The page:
Tuesday, June 01, 2010

My World Tuesday ~ Introduced Species

Bunchberry Dogwood (Cornus canadensis)
When I first arrived on Haida Gwaii (Queen Charlotte Islands) I took a job as a research assistant with a crew that was working with introduced species.  I knew about introduced species but I was not aware of their impact on native species and especially on islands.
Fairyslipper (calypso bilbosa)
Islands often have rare or genic specific species which are found nowhere else in the world therefore making them vulnerable to extinction by invasive species
Visitors often comment on how beautiful the forests of Haida Gwaii are with all their moss however this is a result of introduced deer which dine on the understory.
The above photos show the difference between forests of Haida Gwaii on an island with deer (left) and on an island without deer (right). Photos courtesy of RGIS
Scotch Broom (Cytisus scoparius)
Other destructive forces are introduced plants which are fast spreading and change the chemistry of the soil therefore killing off native plants and taking over.  Scotch broom was introduced by settlers in the early 20th Century.
BC Parks has a vigorous removal program but if individual property owners don't "buy in" the problem is an on-going one.
Wild Strawberry(Fragaria vesca)
The lands of Haida Gwaii are home to endemic species 
Grey beach peavine (L. littoralis)
 which have been used for centuries by First Nation peoples for food and  medicinal purposes.
Seashore Lupine (Lupine Littoralis)
With the lose of these plants due to man's carelessness by introducing animals and plants many of these unique plants have and will become extinct.
Early Blue Violet (Viola adunca)
It is important to know what you are planting in your gardens, they may look lovely but can change our world as we know it.
Western Bitter-Cress (Cardamine occidentalis)
The only plant in this series of photos that is introduced is the Scotch Broom, all the others are native to the islands.
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eileeninmd said...

Wow, the wildflowers are just beautiful. The fairyslipper is gorgeous! It must be a very special place, thanks for sharing.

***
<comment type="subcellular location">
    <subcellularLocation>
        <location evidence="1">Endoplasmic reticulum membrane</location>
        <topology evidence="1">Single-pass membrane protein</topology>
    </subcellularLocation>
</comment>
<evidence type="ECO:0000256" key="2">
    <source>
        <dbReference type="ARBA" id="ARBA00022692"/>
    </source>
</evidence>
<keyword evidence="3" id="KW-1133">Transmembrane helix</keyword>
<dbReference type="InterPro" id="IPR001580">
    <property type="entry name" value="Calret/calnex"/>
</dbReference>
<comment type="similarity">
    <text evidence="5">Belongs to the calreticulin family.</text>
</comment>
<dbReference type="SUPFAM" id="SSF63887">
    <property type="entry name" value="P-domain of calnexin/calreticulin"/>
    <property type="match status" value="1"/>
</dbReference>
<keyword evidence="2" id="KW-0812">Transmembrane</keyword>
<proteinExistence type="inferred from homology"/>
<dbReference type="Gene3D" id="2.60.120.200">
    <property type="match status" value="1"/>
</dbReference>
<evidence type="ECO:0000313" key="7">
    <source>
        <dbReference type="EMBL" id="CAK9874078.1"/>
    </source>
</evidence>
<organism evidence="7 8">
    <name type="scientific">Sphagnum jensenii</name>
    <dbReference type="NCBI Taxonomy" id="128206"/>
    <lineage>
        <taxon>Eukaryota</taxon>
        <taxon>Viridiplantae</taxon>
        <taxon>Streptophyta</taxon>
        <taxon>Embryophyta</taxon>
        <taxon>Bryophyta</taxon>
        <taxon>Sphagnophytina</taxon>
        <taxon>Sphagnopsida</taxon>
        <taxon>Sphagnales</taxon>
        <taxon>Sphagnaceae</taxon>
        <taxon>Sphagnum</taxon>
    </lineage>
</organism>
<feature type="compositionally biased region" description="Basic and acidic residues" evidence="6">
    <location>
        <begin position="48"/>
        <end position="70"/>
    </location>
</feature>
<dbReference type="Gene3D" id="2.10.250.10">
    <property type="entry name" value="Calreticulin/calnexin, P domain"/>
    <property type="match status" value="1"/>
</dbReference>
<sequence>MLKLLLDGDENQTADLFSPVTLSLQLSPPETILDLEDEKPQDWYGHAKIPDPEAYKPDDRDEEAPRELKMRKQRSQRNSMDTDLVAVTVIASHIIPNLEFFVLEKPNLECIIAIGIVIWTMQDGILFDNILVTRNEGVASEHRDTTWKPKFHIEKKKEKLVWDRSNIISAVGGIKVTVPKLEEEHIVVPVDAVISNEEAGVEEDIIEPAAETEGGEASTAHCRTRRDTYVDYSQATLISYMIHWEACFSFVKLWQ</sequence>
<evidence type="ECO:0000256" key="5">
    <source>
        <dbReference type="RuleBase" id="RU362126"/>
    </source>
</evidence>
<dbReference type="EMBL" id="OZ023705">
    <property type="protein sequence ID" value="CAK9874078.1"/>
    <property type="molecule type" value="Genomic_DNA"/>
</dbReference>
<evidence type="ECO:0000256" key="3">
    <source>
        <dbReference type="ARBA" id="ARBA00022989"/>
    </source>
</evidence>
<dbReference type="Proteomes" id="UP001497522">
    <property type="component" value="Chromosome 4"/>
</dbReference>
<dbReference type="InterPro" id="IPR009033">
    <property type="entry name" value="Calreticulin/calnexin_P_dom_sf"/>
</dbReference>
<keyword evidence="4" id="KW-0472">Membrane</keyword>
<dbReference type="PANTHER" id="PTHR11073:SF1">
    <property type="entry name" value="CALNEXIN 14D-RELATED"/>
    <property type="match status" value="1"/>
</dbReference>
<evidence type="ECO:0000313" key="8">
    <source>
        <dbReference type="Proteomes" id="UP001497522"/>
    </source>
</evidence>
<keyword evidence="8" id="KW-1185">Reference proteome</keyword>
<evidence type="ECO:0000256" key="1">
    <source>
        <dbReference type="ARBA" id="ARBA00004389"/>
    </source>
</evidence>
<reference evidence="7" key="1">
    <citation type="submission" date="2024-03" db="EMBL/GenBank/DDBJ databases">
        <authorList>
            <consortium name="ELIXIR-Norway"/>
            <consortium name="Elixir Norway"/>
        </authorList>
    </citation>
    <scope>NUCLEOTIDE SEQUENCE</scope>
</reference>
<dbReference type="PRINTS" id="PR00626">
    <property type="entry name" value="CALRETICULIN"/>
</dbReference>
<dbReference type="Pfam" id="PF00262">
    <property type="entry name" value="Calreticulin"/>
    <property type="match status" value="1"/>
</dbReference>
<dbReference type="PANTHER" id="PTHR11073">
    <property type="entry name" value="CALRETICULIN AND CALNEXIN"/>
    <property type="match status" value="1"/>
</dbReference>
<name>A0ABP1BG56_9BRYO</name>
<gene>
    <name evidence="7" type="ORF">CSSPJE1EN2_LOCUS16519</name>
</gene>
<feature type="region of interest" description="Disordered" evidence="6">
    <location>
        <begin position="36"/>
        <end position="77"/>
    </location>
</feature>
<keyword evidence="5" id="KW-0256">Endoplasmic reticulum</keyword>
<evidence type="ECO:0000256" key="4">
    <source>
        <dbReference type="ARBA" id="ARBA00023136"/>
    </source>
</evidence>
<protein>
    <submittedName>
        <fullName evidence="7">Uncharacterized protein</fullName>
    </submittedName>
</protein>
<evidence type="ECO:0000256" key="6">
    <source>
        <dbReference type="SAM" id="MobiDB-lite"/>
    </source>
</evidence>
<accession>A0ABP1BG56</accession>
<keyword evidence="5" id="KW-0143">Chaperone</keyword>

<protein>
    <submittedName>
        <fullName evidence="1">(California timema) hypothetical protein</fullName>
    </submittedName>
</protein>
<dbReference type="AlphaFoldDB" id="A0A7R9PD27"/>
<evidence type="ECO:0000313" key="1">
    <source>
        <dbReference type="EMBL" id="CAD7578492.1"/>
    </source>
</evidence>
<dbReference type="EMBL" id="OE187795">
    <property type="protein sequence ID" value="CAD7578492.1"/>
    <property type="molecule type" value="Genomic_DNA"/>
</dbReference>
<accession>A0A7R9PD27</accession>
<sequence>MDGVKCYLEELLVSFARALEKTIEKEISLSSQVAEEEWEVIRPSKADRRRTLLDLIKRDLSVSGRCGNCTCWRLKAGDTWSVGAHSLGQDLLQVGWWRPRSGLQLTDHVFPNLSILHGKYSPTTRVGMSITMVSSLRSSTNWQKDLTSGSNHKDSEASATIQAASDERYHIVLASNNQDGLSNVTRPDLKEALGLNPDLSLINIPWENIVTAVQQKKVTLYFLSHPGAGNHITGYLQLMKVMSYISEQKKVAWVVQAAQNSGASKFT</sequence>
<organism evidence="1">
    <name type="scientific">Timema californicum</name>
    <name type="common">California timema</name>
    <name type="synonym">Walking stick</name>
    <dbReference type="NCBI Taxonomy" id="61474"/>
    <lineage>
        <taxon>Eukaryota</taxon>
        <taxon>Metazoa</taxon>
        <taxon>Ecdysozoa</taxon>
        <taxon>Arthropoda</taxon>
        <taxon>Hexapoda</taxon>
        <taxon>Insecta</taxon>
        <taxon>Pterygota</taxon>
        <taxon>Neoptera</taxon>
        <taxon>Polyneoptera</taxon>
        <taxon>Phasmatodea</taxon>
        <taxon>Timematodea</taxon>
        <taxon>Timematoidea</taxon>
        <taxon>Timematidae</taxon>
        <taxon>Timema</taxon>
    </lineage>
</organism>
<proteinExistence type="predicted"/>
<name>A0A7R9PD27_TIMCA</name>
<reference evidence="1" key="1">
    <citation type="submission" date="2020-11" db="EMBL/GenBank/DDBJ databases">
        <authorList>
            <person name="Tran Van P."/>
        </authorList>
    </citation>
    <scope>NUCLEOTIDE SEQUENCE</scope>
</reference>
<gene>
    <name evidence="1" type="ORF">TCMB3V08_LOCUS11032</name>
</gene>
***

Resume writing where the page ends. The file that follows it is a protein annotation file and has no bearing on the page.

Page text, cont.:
Self Sagacity said...

Wow! Those pictures are wonderful to look at.

SandyCarlson said...

It's so great to visit here and learn the names of these beauties. Thanks so much for this beautiful post. What a difference a few deer make!

Ebie said...

I love the name Haida Gwaii. I am so amazed about the beauty all around you. The wildflowers are very pretty, first time that I laid eyes on some!
I enjoyed your blog very very much!

Gaelyn said...

Islands in particular are so fragile when non native species are introduced. I think scotchbroom must be everywhere by now. Eradication is so difficult.
The world it is a changing.
Great post.

This Is My Blog - fishing guy said...

Carolyn: They may not be native but you captured them beautifully. I didn't know the deer could do that.

Powell River Books said...

We are loaded with Scotch Broom in cleared areas here in Powell River. It is my understanding that it has spread from on a few plants imported to Victoria at the turn of the last century. I am assuming that in Haida Gwaii it was introduced separately. That's a long way for seeds to wash or float. - Margy

EG Wow said...

I have never seen a fairyslipper before. It's a WOW. I've heard of the Scotch broom that causing havoc in BC. We humans have made so many BIG mistakes, haven't we?

Janie said...

Your native wildflowers are beautiful!
Interesting to see how the deer have changed the forests.
We have a lot of problems with non-native invasive species here, but I can imagine the problem is much worse on an island.


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